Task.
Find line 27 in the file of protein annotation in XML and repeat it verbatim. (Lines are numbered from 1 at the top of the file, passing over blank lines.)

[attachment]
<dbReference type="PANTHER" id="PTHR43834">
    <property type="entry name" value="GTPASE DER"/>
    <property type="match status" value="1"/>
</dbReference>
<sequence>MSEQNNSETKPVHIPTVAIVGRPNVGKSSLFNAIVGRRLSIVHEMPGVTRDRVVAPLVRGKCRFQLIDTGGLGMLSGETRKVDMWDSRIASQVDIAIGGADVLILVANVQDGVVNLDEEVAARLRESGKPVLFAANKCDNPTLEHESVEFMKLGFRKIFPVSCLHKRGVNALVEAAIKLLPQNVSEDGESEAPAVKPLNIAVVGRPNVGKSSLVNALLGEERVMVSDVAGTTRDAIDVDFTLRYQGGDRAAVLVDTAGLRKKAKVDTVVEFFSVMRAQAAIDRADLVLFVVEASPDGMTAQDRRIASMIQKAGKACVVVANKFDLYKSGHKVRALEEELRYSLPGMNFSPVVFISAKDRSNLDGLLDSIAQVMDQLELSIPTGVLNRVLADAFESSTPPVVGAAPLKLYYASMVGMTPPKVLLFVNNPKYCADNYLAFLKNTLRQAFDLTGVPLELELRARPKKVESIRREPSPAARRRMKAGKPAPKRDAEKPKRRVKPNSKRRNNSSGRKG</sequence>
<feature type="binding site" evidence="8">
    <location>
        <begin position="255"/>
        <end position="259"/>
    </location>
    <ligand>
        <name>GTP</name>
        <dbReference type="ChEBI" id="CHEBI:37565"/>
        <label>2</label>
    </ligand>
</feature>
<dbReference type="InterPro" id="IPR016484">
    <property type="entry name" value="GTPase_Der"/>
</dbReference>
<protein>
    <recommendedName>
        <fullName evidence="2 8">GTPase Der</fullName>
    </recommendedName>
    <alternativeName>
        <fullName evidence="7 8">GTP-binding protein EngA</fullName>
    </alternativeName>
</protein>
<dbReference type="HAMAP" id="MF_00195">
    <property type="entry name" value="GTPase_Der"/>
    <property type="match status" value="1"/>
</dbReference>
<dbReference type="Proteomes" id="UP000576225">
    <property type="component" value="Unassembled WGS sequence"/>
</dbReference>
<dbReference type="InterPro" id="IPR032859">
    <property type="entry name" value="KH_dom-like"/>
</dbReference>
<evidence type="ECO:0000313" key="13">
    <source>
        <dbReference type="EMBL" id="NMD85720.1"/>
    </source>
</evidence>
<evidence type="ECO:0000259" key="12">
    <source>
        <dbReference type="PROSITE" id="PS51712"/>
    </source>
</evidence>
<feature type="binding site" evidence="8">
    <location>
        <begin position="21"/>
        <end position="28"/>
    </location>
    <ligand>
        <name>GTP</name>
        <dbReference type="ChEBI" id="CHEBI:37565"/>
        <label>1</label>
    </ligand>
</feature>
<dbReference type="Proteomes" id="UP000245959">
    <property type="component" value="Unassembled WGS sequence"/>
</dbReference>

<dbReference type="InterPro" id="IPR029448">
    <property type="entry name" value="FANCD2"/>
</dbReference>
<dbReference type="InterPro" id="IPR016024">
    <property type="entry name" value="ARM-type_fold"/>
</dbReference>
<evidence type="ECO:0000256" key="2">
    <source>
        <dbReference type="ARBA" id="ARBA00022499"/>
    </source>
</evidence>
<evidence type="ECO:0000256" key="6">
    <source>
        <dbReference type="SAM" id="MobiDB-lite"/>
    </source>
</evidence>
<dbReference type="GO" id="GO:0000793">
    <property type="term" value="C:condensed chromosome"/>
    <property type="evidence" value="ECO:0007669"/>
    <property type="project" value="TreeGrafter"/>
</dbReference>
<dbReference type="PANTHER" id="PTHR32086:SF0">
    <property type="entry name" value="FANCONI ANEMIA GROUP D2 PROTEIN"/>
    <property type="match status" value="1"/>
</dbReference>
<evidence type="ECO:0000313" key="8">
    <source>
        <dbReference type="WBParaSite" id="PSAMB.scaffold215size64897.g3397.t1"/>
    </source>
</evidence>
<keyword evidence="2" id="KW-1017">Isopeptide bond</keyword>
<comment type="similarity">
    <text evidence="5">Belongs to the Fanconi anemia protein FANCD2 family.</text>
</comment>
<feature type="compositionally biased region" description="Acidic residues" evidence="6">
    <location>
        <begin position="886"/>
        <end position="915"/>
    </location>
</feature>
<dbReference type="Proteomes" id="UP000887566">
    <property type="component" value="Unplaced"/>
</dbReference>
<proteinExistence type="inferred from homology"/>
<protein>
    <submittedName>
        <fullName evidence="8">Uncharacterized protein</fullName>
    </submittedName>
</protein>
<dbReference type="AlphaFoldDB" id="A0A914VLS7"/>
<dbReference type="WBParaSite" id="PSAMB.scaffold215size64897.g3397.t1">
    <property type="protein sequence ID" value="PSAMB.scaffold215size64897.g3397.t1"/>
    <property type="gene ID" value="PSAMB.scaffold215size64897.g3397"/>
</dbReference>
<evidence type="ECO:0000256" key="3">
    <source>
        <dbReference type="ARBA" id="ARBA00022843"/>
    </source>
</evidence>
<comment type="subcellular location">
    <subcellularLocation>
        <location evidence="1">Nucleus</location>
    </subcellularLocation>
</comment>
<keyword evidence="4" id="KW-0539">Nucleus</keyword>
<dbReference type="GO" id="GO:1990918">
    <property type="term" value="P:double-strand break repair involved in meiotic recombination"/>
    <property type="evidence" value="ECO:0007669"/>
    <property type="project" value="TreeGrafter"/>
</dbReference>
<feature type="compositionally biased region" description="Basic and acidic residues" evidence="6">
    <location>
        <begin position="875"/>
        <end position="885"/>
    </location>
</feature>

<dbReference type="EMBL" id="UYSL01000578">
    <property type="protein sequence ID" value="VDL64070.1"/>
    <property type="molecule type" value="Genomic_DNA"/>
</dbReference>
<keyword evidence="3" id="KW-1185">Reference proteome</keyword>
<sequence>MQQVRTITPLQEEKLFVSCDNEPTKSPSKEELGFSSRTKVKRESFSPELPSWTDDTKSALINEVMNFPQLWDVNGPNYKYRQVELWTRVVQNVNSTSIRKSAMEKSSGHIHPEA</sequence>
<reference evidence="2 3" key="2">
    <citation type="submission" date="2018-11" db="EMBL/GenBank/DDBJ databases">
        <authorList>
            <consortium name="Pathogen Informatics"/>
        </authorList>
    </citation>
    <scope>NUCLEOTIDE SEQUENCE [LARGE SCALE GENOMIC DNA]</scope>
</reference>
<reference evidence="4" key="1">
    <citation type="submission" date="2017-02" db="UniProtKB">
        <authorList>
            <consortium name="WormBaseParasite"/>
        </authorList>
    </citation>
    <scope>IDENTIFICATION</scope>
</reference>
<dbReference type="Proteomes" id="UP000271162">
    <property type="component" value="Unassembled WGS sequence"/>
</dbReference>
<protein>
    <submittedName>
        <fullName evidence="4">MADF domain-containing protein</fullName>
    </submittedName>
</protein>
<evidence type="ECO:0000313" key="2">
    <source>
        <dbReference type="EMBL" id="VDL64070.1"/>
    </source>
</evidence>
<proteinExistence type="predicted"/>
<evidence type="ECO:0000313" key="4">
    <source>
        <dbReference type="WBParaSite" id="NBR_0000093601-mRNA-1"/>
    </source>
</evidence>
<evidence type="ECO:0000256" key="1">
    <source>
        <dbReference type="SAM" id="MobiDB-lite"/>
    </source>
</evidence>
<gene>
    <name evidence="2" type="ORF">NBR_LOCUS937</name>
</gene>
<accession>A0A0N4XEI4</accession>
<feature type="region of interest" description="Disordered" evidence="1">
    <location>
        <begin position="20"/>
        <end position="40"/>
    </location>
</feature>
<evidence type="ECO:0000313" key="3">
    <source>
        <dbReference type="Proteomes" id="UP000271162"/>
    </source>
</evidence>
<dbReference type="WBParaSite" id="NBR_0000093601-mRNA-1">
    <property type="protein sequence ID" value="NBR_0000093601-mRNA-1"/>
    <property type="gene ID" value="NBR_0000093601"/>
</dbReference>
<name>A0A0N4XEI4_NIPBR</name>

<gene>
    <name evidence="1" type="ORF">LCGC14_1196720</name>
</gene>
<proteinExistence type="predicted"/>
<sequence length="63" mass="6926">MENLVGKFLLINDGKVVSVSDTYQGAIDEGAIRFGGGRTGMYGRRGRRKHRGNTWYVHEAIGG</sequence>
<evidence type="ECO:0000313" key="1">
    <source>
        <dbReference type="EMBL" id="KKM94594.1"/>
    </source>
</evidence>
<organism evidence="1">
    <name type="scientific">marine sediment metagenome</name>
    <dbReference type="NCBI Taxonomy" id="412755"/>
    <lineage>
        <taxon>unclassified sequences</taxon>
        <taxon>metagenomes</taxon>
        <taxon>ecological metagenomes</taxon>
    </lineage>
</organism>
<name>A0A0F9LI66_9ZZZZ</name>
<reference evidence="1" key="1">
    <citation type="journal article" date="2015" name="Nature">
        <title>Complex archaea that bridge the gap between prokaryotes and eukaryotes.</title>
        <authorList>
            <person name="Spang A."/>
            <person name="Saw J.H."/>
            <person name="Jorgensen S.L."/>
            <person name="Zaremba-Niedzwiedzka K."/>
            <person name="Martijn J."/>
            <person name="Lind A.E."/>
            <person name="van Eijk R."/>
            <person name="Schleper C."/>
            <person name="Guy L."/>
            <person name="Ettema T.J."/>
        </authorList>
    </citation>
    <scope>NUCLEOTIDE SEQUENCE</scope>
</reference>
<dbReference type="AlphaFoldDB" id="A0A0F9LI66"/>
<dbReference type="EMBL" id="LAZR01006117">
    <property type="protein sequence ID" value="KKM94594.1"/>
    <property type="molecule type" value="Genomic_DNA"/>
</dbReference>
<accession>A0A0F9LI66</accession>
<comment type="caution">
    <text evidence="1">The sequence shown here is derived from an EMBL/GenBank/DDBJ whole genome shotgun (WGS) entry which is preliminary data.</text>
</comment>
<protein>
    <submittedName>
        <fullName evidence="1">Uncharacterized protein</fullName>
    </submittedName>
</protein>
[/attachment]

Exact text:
</protein>